3 Famous Instances of Consumer Backlash
The power really does belong to the people.
At least, that's what Instagram found out this week. After receiving a wave of criticism from its users for changing its service terms (a change which some users thought their photos could be sold without permission or payment), Instagram announced yesterday that it would temporarily hold off on the alteration.
In a company blog post titled "Updated Terms of Service Based on Your Feedback," Instagram co-founder Kevin Systrom acknowledged his users' discontent with the advertising policy change. He wrote:
Because of the feedback we have heard from you, we are reverting this advertising section to the original version that has been in effect since we launched the service in October 2010…Going forward, rather than obtain permission from you to introduce possible advertising products we have not yet developed, we are going to take the time to complete our plans.
While Instagram's counteraction is a significant win for consumers, it's not the first.
Here are some other famous policy reversals forced by consumer outrage:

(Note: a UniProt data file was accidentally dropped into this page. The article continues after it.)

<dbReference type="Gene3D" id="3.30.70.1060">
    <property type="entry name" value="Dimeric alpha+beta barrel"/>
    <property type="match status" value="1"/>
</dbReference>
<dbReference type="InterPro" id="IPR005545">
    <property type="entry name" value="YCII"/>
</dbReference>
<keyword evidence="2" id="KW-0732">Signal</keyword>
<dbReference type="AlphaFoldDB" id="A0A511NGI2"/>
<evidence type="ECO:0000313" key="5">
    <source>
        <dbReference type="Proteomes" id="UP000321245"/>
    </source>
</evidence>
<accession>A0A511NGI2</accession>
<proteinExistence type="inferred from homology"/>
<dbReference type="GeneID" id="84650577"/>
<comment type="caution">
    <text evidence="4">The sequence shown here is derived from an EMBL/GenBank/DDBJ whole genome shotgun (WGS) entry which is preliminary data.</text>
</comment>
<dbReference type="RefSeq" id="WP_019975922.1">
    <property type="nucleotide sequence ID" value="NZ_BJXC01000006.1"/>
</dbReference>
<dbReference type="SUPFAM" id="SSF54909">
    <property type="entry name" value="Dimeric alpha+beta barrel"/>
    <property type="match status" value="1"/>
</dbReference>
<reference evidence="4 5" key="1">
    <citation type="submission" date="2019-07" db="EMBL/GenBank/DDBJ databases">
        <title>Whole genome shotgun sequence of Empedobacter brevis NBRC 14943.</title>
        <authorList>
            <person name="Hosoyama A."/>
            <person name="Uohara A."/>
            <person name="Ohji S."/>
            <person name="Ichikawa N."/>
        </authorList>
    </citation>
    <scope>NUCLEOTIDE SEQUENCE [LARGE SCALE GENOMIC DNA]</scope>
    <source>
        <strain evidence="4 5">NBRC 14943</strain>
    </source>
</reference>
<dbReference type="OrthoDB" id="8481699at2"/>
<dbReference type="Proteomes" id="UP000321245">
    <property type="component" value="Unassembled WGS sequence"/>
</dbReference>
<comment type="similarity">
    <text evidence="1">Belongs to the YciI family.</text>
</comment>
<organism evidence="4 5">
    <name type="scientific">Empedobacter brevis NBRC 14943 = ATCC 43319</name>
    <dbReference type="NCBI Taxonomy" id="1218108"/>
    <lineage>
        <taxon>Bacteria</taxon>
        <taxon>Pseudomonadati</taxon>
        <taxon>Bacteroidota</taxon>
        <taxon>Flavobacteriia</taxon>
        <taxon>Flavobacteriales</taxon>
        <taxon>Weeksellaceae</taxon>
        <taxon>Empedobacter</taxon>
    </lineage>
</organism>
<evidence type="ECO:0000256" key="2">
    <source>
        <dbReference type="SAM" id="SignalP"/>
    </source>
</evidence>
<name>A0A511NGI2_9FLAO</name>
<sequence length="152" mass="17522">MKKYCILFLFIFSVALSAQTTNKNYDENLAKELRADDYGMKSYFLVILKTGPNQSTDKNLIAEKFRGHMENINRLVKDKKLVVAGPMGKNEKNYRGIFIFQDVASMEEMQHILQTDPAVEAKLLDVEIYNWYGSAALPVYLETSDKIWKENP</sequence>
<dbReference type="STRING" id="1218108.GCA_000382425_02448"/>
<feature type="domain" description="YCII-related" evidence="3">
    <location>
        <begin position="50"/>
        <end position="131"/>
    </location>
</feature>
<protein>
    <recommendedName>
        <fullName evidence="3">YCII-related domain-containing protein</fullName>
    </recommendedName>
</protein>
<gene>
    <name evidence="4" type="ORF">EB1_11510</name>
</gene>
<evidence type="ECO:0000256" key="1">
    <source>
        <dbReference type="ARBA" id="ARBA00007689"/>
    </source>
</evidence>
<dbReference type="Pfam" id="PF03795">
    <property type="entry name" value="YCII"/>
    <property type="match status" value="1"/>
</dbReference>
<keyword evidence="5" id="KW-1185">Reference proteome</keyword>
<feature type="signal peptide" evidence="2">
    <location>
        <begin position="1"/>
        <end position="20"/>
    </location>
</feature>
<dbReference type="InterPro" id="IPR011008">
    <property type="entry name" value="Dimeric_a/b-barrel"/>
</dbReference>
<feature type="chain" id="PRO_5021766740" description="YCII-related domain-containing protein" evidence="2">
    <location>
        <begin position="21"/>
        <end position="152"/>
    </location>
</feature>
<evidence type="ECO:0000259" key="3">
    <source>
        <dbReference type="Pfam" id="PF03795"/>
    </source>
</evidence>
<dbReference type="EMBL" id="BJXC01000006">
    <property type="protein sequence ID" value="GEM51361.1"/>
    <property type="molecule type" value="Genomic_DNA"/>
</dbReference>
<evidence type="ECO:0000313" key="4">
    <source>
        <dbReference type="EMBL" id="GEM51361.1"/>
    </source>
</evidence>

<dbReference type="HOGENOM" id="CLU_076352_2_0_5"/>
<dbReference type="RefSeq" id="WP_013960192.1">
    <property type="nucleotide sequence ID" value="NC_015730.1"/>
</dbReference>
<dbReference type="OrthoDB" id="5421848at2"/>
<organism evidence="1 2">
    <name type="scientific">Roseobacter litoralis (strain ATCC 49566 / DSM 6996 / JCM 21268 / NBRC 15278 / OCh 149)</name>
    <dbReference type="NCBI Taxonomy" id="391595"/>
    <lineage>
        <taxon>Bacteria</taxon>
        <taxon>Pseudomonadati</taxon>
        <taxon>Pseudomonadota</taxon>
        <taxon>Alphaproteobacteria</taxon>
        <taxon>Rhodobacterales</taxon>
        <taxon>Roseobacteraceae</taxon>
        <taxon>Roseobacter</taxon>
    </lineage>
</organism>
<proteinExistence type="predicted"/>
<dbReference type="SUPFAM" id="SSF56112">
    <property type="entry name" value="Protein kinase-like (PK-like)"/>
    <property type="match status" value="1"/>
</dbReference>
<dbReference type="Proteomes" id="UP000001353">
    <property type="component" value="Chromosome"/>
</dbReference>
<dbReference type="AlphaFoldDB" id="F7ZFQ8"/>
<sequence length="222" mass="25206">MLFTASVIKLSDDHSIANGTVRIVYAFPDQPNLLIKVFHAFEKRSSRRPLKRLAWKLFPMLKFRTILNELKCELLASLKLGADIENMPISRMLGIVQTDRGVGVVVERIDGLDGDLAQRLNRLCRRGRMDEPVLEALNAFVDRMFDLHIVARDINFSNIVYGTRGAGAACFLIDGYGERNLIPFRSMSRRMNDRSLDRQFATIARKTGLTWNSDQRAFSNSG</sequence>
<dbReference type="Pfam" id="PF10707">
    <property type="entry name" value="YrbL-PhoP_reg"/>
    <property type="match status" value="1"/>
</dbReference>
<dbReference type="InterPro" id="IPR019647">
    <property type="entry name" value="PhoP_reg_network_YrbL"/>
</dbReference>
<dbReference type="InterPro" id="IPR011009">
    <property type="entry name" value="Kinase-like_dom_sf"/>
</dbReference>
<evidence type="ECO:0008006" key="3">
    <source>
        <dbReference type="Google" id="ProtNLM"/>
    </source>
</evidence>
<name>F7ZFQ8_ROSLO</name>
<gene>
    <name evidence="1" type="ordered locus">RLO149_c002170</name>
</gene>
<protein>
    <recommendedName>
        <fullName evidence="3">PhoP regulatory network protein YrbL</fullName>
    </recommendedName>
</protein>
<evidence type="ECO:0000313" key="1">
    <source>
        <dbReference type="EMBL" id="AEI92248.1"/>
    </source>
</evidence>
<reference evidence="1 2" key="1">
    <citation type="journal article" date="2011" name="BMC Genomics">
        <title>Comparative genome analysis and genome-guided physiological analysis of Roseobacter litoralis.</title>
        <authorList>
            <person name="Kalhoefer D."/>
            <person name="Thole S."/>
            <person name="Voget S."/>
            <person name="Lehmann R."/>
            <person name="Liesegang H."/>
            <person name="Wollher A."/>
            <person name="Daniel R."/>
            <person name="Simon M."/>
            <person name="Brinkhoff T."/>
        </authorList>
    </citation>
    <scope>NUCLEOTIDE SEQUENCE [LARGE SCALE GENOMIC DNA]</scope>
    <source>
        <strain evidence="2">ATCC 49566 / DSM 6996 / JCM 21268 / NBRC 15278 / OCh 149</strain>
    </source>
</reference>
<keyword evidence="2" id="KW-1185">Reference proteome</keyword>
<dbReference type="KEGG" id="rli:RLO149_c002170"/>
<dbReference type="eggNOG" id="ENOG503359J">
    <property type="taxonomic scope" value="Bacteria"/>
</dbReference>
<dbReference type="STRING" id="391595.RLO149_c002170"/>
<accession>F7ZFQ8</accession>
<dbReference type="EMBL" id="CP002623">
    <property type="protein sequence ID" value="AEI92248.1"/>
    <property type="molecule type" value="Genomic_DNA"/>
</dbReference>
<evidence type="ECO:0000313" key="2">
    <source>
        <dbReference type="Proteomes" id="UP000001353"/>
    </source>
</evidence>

1. Netflix endured some serious backlash last year when it planned to raise its subscription fees by $6 without making a single service upgrade. Criticism from consumers and the media grew so strong that the company backed away from its decision.
2. Kickstarter received some major flack earlier this year when its crowd-funded projects, like watchmaker Pebble, didn't deliver promised goods to their backers. With customers sending an increasing amount of complaints and demands that Kickstarter do something, the company was forced to re-word its guidelines.
In the infamous blog post by Kickstarter co-founders Charles Adler, Perry Chen, and Yancey Strickler, the company officially announced, "We're not a store." With that change in direction, Kickstarter entrepreneurs were no longer able to offer their developing items as a reward for backers (like Pebble and its watches).
3. When Apple Maps launched in September, users immediately reported glitches, incorrect directions, and landscape distortions. The media quickly considered the launch a disaster. The surge of bad press prompted a public apology from Apple CEO Tim Cook. Not long after, Apple Maps product manager left the company, and soon after that Apple anounced that the formerly-discontinued Google Maps app was again available for iPhones.
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